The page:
Latter Day Saints (Strangite). He later apostasized from Strang's
organization and asserted his own claim to be successor by right of
lineal succession to the Presidency of the Church (after joining
himself with other factions for short periods of times).
In the meantime, Young called John Smith, a brother of Joseph Smith
Sr. known as "Uncle John", to be Presiding Patriarch of the largest
Latter Day Saint church faction, which is known as The Church of Jesus
Christ of Latter-day Saints. John Smith was succeeded by Hyrum's son,
John Smith, in 1855. This John Smith was followed by his grandson,
Hyrum G. Smith in 1912. After Hyrum G. Smith's death, in 1932, church
President Heber J. Grant diminished the responsibilities of the office
and also eliminated the precedent of direct lineal succession, by
ordaining Joseph Fielding Smith to the office in 1942. Joseph Fielding
Smith resigned the office in 1946 and in 1947 and Hyrum G. Smith's
son, Eldred G. Smith was ordained Presiding Patriarch. In 1979, the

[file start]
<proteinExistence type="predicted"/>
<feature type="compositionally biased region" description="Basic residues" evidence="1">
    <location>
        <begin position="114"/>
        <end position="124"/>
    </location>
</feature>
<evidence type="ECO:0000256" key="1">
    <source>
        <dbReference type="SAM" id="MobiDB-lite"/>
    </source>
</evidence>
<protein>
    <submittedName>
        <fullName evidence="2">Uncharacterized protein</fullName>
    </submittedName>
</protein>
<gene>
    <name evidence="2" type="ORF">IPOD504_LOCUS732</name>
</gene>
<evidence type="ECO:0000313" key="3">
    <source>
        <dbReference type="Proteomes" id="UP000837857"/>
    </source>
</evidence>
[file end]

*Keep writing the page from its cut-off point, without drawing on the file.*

First Presidency announced that Eldred G. Smith had received
"emeritus" status and effectively discontinued the office.
The Patriarchal Priesthood (or Abrahamic Priesthood) is one of three
types (called "orders") of priesthood described by Joseph Smith, Jr.,
the founder of the church. The other two orders are the Aaronic
Priesthood and the Melchizedek Priesthood. The Patriarchal Priesthood
is an obscure and controversial order about which he provided little
Unlike the other orders of Latter Day Saint priesthood, Joseph Smith
believed that the Patriarchal Priesthood descended from father to son
by the principle of lineal succession. He considered it to be the
order that was passed from father to son from the days of Adam, and it
was the order of priesthood held by a Patriarch (Mormonism).
The first recorded mention of the Patriarchal Priesthood was on
December 18, 1833, when Joseph Smith, Jr. blessed his father Joseph